Mobile: Microsoft buys Nokia’s phone unit
Microsoft will acquire Nokia’s handset business for $7.2 billion, said Nick Wingfield in The New York Times. The companies this week announced the all-cash transaction, “which is meant to turn the Finnish mobile-phone pioneer into the engine for Microsoft’s mobile efforts.” As part of the deal, 32,000 Nokia employees will join Microsoft, including Stephen Elop, Nokia’s CEO and a former Microsoft executive. Some have speculated that the deal will set Elop up “as a potential successor” to Microsoft CEO Steven Ballmer, who said last month that he would retire from the company within the next year.
The Nokia deal “is an apparent acknowledgment that Microsoft needs a stronger hand to play in the mobile-phone business,” said Shira Ovide in The Wall Street Journal. The company has been “playing catch-up” with competitors, including Apple, Google, and Samsung. “For Microsoft, this is a bold step into the future,” Ballmer said in a letter to employees. Microsoft will pay $5 billion for Nokia’s devices and services, and an additional $2.18 billion to license the Finnish phone--maker’s patents. Microsoft said it plans to use overseas cash to pay for the transaction, which the companies hope to complete in early 2014.
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Buyouts: Verizon and Vodafone reach huge deal
Verizon Communications will pay $130 billion to gain full control of its mobile-phone subsidiary, said Ilaina Jonas and Edwin Chan in Reuters.com. Verizon said this week that it would buy out U.K.-based Vodafone Group’s 45 percent share in Verizon Wireless in exchange for $58.9 billion in cash, $60.2 billion in Verizon stock, and “an additional $11 billion from smaller transactions.” Both companies’ boards unanimously approved the deal, which they hope will close early next year. “The deal marks the third-largest announced acquisition in corporate history and British telecom giant Vodafone’s exit from the large but mature U.S. mobile market.”
Tech: LinkedIn will offer $1 billion in shares
LinkedIn plans to raise $1 billion in a stock sale, said Ari Levy in Bloomberg.com. The professional networking website announced its plans this week in a filing with the Securities and Exchange Commission. The company’s sale of 4.17 million Class A shares is seen as a way for it to cash in on the fivefold increase in its stock value since its initial public offering in 2011. In its most recent quarterly report, LinkedIn reported no debt and $873 million in cash and cash equivalents.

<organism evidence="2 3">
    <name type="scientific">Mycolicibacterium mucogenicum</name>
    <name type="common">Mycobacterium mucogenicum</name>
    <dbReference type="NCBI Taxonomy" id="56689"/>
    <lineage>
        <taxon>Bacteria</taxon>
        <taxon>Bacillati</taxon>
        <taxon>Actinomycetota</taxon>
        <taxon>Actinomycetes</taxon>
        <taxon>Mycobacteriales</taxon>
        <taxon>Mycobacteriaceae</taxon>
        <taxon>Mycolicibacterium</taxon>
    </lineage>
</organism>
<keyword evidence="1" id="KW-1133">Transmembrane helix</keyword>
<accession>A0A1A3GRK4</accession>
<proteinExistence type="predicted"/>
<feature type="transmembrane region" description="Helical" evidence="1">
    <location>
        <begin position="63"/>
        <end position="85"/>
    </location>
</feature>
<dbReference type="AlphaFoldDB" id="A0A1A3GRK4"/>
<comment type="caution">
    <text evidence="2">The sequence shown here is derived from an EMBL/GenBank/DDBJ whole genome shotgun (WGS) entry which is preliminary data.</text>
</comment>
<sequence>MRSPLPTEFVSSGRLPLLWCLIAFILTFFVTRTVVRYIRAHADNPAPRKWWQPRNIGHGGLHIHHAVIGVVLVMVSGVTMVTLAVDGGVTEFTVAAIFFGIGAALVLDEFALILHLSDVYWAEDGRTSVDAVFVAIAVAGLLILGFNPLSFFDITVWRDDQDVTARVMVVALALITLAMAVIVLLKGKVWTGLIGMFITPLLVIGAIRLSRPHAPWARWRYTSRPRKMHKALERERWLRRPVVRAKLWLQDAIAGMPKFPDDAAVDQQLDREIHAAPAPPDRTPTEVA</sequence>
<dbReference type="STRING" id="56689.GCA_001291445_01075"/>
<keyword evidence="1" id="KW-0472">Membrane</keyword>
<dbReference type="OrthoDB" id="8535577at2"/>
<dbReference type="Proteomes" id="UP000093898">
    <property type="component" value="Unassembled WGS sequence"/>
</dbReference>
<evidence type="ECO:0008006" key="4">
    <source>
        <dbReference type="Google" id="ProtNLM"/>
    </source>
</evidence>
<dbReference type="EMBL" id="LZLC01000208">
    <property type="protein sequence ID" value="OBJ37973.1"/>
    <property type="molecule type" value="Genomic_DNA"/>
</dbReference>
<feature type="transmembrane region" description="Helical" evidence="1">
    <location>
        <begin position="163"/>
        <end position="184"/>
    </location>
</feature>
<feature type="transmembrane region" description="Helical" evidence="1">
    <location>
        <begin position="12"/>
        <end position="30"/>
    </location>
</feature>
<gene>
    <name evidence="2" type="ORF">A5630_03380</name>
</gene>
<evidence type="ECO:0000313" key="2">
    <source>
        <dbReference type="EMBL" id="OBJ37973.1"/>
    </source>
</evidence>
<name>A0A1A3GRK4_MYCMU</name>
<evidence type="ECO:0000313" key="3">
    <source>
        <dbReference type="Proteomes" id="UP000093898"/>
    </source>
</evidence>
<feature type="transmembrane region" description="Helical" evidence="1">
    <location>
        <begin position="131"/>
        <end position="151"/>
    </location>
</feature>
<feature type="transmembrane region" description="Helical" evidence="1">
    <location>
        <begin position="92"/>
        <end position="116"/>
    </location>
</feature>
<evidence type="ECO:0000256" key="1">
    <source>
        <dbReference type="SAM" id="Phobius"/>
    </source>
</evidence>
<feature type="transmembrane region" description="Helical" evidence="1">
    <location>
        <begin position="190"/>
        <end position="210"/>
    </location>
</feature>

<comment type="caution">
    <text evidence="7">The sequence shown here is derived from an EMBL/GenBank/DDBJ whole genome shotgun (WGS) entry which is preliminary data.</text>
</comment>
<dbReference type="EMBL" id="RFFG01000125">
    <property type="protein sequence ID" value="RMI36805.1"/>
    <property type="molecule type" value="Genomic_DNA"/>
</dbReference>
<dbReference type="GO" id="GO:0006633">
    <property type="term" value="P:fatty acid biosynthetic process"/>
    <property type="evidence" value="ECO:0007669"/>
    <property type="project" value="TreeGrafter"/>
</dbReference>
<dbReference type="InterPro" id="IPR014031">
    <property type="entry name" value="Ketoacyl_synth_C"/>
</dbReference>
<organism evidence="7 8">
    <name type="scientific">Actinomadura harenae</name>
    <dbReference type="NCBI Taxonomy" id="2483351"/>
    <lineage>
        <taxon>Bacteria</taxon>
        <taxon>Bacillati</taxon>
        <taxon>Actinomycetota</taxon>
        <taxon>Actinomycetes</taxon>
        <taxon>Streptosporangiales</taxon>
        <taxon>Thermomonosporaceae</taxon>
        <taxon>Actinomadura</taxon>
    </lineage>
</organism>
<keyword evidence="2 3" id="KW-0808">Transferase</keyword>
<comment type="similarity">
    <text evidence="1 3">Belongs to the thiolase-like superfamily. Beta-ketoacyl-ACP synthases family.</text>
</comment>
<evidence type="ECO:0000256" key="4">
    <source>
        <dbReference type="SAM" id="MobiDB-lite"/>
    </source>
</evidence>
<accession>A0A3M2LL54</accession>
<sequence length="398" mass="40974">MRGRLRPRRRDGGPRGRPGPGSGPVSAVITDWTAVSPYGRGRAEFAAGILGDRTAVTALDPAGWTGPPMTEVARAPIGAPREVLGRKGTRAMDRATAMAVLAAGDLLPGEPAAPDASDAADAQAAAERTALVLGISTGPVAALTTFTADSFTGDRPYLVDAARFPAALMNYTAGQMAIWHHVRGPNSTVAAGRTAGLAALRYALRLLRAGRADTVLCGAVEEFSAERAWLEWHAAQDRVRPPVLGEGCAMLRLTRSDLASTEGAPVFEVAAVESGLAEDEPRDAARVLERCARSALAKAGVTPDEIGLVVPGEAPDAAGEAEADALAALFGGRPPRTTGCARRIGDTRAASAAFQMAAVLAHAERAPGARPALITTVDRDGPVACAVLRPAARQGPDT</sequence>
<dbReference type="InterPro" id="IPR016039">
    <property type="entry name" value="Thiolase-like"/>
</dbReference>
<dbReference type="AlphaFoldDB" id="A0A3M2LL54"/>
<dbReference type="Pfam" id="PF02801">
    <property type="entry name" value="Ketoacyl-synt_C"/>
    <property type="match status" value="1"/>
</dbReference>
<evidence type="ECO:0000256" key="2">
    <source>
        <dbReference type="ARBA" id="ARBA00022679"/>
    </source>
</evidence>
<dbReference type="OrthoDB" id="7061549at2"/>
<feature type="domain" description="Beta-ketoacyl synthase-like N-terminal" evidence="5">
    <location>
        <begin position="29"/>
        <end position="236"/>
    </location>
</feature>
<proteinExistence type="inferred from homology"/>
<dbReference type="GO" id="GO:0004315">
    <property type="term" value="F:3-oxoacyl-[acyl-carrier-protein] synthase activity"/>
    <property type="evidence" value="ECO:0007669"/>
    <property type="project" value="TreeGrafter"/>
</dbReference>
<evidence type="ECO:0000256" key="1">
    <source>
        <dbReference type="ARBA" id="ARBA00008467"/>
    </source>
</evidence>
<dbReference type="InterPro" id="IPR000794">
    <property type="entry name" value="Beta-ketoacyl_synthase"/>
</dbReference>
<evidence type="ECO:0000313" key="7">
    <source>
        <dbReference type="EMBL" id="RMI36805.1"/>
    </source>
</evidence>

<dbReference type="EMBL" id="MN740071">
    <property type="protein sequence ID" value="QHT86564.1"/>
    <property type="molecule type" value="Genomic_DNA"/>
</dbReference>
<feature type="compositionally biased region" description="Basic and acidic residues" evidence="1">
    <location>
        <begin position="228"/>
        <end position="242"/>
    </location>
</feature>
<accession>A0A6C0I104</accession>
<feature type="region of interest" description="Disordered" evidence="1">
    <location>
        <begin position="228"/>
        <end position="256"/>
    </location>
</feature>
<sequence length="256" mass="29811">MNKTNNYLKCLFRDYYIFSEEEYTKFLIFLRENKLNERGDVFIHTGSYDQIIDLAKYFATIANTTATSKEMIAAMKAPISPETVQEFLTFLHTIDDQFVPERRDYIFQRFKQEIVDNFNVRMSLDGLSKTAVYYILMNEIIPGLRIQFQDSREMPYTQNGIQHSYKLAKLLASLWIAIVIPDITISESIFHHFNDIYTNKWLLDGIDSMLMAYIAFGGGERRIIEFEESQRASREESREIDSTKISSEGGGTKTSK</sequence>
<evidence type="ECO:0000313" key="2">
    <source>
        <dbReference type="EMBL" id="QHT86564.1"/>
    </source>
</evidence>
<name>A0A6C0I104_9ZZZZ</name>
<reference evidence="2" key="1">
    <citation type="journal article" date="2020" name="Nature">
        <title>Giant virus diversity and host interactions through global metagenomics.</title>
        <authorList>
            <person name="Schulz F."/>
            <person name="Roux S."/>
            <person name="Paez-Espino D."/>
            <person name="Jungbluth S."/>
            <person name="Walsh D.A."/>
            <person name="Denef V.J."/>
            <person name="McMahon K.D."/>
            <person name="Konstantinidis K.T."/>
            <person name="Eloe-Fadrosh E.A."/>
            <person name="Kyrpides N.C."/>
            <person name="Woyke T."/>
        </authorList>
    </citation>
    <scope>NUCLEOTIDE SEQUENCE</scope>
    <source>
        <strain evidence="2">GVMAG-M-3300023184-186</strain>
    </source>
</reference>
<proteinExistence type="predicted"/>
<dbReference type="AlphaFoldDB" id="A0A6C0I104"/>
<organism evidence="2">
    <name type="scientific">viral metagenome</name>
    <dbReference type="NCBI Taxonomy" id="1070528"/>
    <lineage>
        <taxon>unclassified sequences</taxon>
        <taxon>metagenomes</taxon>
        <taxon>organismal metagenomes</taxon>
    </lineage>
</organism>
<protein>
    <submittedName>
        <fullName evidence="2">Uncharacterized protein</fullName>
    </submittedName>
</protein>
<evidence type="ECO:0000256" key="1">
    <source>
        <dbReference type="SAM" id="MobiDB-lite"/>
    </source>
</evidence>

Autos: Car sales boom for GM, Chrysler, and Ford
Detroit car companies are doing well, said James R. Healey, Fred Meier, and Chris Woodyard in USA Today. American automakers “reported numerous sales records for brands and models” last month, largely owing to better products, low-interest loans, and cheap leases. “Big trucks and SUVs led the way, in a remarkable rebound.” One standout seller was Ford’s F-series pickup, which topped 70,000 in sales for the month, the “second time this year it’s surpassed that mark.”
Economy: Trade gap widens to $39.1 billion
The U.S. trade deficit widened by 13 percent in July after hitting a three-year low in June, said Jim Puzzanghera in the Los Angeles Times. The increase—to $39.1 billion from June’s $34.5 billion—included a $3.5 billion rise in imports, signaling greater domestic demand for consumer goods and automobiles. Imports of crude oil, car parts, cellphones, clothes, and appliances all rose. But exports of capital and consumer goods waned, thanks largely to a sluggish economy in Europe and a slowdown in emerging markets.
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